Interior designer Jamie Banfield shares his expert tips on the best ways to upcycle.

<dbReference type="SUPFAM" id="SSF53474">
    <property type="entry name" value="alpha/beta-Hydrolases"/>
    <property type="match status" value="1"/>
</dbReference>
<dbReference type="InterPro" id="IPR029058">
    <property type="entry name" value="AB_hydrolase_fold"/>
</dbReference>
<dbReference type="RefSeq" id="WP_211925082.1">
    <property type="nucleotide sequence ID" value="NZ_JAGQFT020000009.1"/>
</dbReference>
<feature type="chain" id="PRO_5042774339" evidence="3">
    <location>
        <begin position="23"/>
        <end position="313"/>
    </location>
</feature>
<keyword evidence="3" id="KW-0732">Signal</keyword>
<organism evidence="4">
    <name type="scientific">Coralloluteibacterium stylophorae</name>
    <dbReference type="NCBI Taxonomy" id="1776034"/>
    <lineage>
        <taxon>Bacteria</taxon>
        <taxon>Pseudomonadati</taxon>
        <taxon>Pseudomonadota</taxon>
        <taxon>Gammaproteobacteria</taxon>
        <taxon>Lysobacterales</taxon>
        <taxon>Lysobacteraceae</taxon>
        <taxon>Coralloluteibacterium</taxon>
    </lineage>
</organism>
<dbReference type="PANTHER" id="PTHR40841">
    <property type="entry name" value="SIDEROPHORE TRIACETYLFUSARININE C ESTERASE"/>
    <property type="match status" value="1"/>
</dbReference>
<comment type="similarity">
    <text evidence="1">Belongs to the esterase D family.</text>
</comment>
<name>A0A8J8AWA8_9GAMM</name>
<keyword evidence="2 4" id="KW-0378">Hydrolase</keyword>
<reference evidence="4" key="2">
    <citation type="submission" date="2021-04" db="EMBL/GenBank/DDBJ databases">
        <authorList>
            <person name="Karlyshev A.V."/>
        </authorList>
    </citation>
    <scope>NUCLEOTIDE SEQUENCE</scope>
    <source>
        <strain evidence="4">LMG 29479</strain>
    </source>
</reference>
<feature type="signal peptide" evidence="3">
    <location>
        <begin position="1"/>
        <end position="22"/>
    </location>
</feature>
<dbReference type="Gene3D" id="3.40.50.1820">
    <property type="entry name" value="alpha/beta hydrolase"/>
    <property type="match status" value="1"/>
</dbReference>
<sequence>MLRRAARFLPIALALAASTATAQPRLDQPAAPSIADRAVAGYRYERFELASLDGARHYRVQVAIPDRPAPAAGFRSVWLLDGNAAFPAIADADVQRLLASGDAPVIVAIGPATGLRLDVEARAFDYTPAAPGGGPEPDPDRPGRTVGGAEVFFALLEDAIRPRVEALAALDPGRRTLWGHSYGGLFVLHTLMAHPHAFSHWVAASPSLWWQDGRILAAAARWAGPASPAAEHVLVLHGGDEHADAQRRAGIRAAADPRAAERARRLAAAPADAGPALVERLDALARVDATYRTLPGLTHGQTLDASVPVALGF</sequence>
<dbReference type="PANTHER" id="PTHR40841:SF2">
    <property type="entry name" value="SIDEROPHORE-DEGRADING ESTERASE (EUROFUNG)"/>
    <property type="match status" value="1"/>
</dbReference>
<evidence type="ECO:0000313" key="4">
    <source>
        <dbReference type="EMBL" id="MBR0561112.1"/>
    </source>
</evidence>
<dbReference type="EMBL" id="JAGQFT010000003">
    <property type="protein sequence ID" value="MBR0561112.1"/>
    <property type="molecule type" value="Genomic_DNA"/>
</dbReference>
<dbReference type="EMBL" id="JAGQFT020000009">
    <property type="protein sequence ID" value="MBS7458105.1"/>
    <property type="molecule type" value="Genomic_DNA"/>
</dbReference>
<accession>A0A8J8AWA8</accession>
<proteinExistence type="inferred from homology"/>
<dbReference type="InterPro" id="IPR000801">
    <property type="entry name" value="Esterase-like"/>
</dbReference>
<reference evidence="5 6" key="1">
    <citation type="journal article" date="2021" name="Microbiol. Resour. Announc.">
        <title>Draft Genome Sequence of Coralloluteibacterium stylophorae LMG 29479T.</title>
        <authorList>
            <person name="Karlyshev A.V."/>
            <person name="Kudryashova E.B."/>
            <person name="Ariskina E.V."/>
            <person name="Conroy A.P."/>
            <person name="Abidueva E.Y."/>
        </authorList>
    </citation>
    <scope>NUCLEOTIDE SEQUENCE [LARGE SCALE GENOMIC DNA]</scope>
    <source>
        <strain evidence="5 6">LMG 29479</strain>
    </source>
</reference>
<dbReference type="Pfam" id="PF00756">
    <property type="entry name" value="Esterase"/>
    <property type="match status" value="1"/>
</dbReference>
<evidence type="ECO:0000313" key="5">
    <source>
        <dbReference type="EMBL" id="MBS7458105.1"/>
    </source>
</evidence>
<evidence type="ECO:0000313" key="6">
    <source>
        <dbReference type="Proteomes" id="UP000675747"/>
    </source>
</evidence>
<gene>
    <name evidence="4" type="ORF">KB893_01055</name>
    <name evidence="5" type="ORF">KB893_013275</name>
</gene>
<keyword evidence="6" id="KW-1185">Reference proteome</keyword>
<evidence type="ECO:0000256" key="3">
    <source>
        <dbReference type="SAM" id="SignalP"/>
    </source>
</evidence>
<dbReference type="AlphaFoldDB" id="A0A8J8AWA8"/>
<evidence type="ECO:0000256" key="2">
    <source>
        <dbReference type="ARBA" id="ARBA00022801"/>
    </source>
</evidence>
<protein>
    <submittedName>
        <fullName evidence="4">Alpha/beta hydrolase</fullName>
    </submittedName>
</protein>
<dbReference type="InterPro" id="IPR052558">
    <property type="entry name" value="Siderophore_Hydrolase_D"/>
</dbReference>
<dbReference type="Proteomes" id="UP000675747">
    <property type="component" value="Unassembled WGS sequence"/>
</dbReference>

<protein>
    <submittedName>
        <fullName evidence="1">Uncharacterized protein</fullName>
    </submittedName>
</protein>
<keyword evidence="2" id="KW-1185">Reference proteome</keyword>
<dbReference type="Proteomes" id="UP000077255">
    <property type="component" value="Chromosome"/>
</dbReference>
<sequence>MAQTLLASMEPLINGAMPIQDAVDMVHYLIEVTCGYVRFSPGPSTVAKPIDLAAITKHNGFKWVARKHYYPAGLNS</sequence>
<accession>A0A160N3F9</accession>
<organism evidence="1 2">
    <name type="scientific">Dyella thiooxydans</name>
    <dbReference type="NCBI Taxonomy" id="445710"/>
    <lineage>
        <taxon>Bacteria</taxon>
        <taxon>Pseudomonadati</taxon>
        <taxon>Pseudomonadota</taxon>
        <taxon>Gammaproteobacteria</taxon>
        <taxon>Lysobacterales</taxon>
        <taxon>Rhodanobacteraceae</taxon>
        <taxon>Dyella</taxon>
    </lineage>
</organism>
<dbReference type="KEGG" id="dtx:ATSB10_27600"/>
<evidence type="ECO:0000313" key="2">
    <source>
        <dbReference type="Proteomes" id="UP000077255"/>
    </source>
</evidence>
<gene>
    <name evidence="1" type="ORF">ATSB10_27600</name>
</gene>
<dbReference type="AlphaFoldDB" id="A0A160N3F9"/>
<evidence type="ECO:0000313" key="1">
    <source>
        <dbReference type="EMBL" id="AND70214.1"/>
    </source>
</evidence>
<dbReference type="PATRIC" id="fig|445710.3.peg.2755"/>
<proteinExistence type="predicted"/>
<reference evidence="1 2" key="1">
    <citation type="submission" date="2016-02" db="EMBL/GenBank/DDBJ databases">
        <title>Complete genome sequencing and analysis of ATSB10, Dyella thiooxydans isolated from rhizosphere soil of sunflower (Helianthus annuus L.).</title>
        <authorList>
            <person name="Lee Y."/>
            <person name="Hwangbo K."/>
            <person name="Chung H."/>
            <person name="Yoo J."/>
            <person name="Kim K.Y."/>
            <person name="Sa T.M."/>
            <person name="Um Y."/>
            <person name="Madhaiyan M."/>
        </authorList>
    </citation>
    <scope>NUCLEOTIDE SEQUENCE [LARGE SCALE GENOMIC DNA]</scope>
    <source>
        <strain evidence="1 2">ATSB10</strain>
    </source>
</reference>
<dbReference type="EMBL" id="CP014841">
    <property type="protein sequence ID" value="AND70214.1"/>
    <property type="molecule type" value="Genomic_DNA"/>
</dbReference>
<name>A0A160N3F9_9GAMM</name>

Jamie Banfield, interior designer and upcycling expert, once made an entire wall unit out of wire spools. “We cut them so they were half-rounds,” he explains—perfect for storing vinyl records. He’s also created shelving from industrial pallets, galvanized pipes and mason blocks, plus a headboard out of an old door. These one of a kind pieces don’t just save money for his clients—they’re key to creating Banfield’s relaxed west coast aesthetic. And since the designer often scores his materials from the ReStore, his upcycles are also a way to pay it forward: shopping here helps to fund Habitat for Humanity. Still, it’s not always easy to spot a diamond in the rough. “I compare it to shopping at a Winners or Off the Rack,” Banfield explains—you need to flexible with your wish list. “If you’re looking for a new suit, for example, are you focused on just that new suit? Or can you see that there’s a good deal on ties right now?” If you want to upcycle like a pro, you need to keep an open mind about a piece’s potential. Below, Banfield talks through how to do just that. Credit: Western Living Shop Talk. A successful end result begins with your starting materials. “Think of the look you want,” Banfield urges. “If you want to create a distressed finish and start with a wood laminate, you’re not going to be able to bash it up and ‘age’ it—you’ll damage it instead.” Outside Inspiration. Set yourself up for success by doing research beforehand. “Sometimes I’m handy, sometimes I’m not,” Banfield laughs. “The best thing for me is YouTube. Or I’ll get some tips from people on Instagram or Pinterest that have done the project before.” Function First. “We used barbecue spray paint to make an old brass light fixture black,” Banfield says. “It’s heat resistant, so when that lamp warms up, it’s not going to catch on fire, burn or discolour.” The result is a fixture that’s beautiful and functional—long term. Love ‘Em (and Leave ‘Em!). Banfield’s all-time favourite find at the ReStore? A massive sorting table from Canada Post. It might have made the perfect crafting station, but Banfield left it behind—the table was just a touch too big for the space he was working on. “Understand the needs of the piece and have those requirements in your head,” he recommends—otherwise you’ll end up unhappy with your upcycle, no matter how well it turns out. Fresh Eyes. This is the time to step way, way outside of the box. “You’ve got to be able to look at something and think beyond how it is actually designed to be used,” Banfield says. Set aside any preconceived notions to consider how a piece could work, not how it’s supposed to.